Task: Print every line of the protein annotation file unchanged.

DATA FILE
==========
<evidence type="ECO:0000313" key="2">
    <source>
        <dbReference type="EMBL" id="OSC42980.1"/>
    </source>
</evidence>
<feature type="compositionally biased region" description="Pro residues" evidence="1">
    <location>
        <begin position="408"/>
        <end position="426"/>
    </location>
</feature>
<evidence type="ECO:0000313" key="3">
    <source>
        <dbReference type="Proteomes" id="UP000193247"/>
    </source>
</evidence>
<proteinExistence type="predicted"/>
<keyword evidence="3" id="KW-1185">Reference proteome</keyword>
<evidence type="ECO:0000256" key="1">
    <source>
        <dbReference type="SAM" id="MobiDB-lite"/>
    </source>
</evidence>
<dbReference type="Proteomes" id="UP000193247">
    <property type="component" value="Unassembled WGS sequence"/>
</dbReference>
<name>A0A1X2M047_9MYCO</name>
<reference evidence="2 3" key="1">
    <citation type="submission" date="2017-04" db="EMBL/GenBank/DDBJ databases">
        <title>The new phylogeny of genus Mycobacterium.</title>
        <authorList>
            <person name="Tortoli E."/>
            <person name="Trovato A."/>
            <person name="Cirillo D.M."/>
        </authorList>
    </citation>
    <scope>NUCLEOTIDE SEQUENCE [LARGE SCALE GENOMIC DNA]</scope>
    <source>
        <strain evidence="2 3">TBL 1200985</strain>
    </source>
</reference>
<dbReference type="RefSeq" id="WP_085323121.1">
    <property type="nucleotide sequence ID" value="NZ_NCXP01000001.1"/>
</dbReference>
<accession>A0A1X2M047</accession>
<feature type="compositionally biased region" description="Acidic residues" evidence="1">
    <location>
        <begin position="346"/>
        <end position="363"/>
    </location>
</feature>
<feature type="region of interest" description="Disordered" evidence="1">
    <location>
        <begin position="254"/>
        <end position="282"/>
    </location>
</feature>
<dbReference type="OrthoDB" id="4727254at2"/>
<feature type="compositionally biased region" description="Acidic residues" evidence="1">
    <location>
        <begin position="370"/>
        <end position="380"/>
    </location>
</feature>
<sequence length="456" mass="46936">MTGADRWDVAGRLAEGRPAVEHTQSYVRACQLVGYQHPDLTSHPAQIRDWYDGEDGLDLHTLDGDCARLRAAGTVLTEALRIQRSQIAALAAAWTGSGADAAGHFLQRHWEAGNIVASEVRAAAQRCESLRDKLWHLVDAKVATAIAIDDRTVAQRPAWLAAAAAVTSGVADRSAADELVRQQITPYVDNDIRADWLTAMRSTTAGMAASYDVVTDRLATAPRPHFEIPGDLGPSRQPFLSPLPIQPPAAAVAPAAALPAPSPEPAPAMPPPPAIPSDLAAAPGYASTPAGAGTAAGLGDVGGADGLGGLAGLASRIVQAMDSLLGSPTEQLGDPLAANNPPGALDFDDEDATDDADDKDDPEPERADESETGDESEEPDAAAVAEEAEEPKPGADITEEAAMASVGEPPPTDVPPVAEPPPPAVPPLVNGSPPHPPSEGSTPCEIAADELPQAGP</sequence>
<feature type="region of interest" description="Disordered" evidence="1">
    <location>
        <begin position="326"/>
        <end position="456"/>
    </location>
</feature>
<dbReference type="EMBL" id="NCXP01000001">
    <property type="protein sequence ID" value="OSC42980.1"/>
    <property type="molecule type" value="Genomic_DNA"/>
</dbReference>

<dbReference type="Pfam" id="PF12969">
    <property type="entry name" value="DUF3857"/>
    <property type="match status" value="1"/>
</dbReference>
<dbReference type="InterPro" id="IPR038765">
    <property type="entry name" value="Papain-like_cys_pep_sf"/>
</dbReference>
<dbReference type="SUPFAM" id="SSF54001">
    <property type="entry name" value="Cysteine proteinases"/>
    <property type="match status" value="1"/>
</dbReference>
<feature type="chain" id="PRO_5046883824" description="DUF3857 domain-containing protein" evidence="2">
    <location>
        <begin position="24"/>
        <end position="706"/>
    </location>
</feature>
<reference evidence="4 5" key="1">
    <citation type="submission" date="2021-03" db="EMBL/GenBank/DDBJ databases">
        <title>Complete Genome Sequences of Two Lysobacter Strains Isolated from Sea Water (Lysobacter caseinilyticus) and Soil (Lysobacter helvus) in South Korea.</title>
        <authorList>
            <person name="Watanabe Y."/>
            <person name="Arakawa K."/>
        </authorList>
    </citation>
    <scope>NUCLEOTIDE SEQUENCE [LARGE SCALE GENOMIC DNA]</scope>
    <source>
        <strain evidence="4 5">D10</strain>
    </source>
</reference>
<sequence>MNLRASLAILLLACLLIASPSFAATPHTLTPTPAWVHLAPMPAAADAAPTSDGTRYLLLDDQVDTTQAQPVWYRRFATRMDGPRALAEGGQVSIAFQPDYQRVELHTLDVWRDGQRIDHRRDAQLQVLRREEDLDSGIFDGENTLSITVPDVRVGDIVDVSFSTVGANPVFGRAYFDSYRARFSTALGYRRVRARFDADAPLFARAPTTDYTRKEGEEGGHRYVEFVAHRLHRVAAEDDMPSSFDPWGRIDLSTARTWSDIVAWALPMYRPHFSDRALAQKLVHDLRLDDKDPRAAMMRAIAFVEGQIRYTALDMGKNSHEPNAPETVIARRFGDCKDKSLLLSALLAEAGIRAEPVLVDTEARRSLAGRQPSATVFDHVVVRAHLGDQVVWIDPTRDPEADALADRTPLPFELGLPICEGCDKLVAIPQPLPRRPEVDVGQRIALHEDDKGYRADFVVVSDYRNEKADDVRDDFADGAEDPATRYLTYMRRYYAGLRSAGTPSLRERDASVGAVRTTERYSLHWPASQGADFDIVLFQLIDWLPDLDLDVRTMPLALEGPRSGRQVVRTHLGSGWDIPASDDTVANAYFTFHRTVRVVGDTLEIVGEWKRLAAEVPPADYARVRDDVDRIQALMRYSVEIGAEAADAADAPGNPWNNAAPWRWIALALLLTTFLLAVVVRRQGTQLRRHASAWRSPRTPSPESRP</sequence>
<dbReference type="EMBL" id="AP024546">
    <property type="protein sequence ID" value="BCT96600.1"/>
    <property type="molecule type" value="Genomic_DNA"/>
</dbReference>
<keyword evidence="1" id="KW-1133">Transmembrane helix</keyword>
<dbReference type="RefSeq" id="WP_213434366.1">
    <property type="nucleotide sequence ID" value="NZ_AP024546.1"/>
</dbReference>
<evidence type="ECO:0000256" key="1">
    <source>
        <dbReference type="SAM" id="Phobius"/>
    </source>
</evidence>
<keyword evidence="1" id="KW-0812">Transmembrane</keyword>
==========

<evidence type="ECO:0000313" key="2">
    <source>
        <dbReference type="EMBL" id="OSC42980.1"/>
    </source>
</evidence>
<feature type="compositionally biased region" description="Pro residues" evidence="1">
    <location>
        <begin position="408"/>
        <end position="426"/>
    </location>
</feature>
<evidence type="ECO:0000313" key="3">
    <source>
        <dbReference type="Proteomes" id="UP000193247"/>
    </source>
</evidence>
<proteinExistence type="predicted"/>
<keyword evidence="3" id="KW-1185">Reference proteome</keyword>
<evidence type="ECO:0000256" key="1">
    <source>
        <dbReference type="SAM" id="MobiDB-lite"/>
    </source>
</evidence>
<dbReference type="Proteomes" id="UP000193247">
    <property type="component" value="Unassembled WGS sequence"/>
</dbReference>
<name>A0A1X2M047_9MYCO</name>
<reference evidence="2 3" key="1">
    <citation type="submission" date="2017-04" db="EMBL/GenBank/DDBJ databases">
        <title>The new phylogeny of genus Mycobacterium.</title>
        <authorList>
            <person name="Tortoli E."/>
            <person name="Trovato A."/>
            <person name="Cirillo D.M."/>
        </authorList>
    </citation>
    <scope>NUCLEOTIDE SEQUENCE [LARGE SCALE GENOMIC DNA]</scope>
    <source>
        <strain evidence="2 3">TBL 1200985</strain>
    </source>
</reference>
<dbReference type="RefSeq" id="WP_085323121.1">
    <property type="nucleotide sequence ID" value="NZ_NCXP01000001.1"/>
</dbReference>
<accession>A0A1X2M047</accession>
<feature type="compositionally biased region" description="Acidic residues" evidence="1">
    <location>
        <begin position="346"/>
        <end position="363"/>
    </location>
</feature>
<feature type="region of interest" description="Disordered" evidence="1">
    <location>
        <begin position="254"/>
        <end position="282"/>
    </location>
</feature>
<dbReference type="OrthoDB" id="4727254at2"/>
<feature type="compositionally biased region" description="Acidic residues" evidence="1">
    <location>
        <begin position="370"/>
        <end position="380"/>
    </location>
</feature>
<sequence length="456" mass="46936">MTGADRWDVAGRLAEGRPAVEHTQSYVRACQLVGYQHPDLTSHPAQIRDWYDGEDGLDLHTLDGDCARLRAAGTVLTEALRIQRSQIAALAAAWTGSGADAAGHFLQRHWEAGNIVASEVRAAAQRCESLRDKLWHLVDAKVATAIAIDDRTVAQRPAWLAAAAAVTSGVADRSAADELVRQQITPYVDNDIRADWLTAMRSTTAGMAASYDVVTDRLATAPRPHFEIPGDLGPSRQPFLSPLPIQPPAAAVAPAAALPAPSPEPAPAMPPPPAIPSDLAAAPGYASTPAGAGTAAGLGDVGGADGLGGLAGLASRIVQAMDSLLGSPTEQLGDPLAANNPPGALDFDDEDATDDADDKDDPEPERADESETGDESEEPDAAAVAEEAEEPKPGADITEEAAMASVGEPPPTDVPPVAEPPPPAVPPLVNGSPPHPPSEGSTPCEIAADELPQAGP</sequence>
<feature type="region of interest" description="Disordered" evidence="1">
    <location>
        <begin position="326"/>
        <end position="456"/>
    </location>
</feature>
<dbReference type="EMBL" id="NCXP01000001">
    <property type="protein sequence ID" value="OSC42980.1"/>
    <property type="molecule type" value="Genomic_DNA"/>
</dbReference>

<dbReference type="Pfam" id="PF12969">
    <property type="entry name" value="DUF3857"/>
    <property type="match status" value="1"/>
</dbReference>
<dbReference type="InterPro" id="IPR038765">
    <property type="entry name" value="Papain-like_cys_pep_sf"/>
</dbReference>
<dbReference type="SUPFAM" id="SSF54001">
    <property type="entry name" value="Cysteine proteinases"/>
    <property type="match status" value="1"/>
</dbReference>
<feature type="chain" id="PRO_5046883824" description="DUF3857 domain-containing protein" evidence="2">
    <location>
        <begin position="24"/>
        <end position="706"/>
    </location>
</feature>
<reference evidence="4 5" key="1">
    <citation type="submission" date="2021-03" db="EMBL/GenBank/DDBJ databases">
        <title>Complete Genome Sequences of Two Lysobacter Strains Isolated from Sea Water (Lysobacter caseinilyticus) and Soil (Lysobacter helvus) in South Korea.</title>
        <authorList>
            <person name="Watanabe Y."/>
            <person name="Arakawa K."/>
        </authorList>
    </citation>
    <scope>NUCLEOTIDE SEQUENCE [LARGE SCALE GENOMIC DNA]</scope>
    <source>
        <strain evidence="4 5">D10</strain>
    </source>
</reference>
<sequence>MNLRASLAILLLACLLIASPSFAATPHTLTPTPAWVHLAPMPAAADAAPTSDGTRYLLLDDQVDTTQAQPVWYRRFATRMDGPRALAEGGQVSIAFQPDYQRVELHTLDVWRDGQRIDHRRDAQLQVLRREEDLDSGIFDGENTLSITVPDVRVGDIVDVSFSTVGANPVFGRAYFDSYRARFSTALGYRRVRARFDADAPLFARAPTTDYTRKEGEEGGHRYVEFVAHRLHRVAAEDDMPSSFDPWGRIDLSTARTWSDIVAWALPMYRPHFSDRALAQKLVHDLRLDDKDPRAAMMRAIAFVEGQIRYTALDMGKNSHEPNAPETVIARRFGDCKDKSLLLSALLAEAGIRAEPVLVDTEARRSLAGRQPSATVFDHVVVRAHLGDQVVWIDPTRDPEADALADRTPLPFELGLPICEGCDKLVAIPQPLPRRPEVDVGQRIALHEDDKGYRADFVVVSDYRNEKADDVRDDFADGAEDPATRYLTYMRRYYAGLRSAGTPSLRERDASVGAVRTTERYSLHWPASQGADFDIVLFQLIDWLPDLDLDVRTMPLALEGPRSGRQVVRTHLGSGWDIPASDDTVANAYFTFHRTVRVVGDTLEIVGEWKRLAAEVPPADYARVRDDVDRIQALMRYSVEIGAEAADAADAPGNPWNNAAPWRWIALALLLTTFLLAVVVRRQGTQLRRHASAWRSPRTPSPESRP</sequence>
<dbReference type="EMBL" id="AP024546">
    <property type="protein sequence ID" value="BCT96600.1"/>
    <property type="molecule type" value="Genomic_DNA"/>
</dbReference>
<keyword evidence="1" id="KW-1133">Transmembrane helix</keyword>
<dbReference type="RefSeq" id="WP_213434366.1">
    <property type="nucleotide sequence ID" value="NZ_AP024546.1"/>
</dbReference>
<evidence type="ECO:0000256" key="1">
    <source>
        <dbReference type="SAM" id="Phobius"/>
    </source>
</evidence>
<keyword evidence="1" id="KW-0812">Transmembrane</keyword>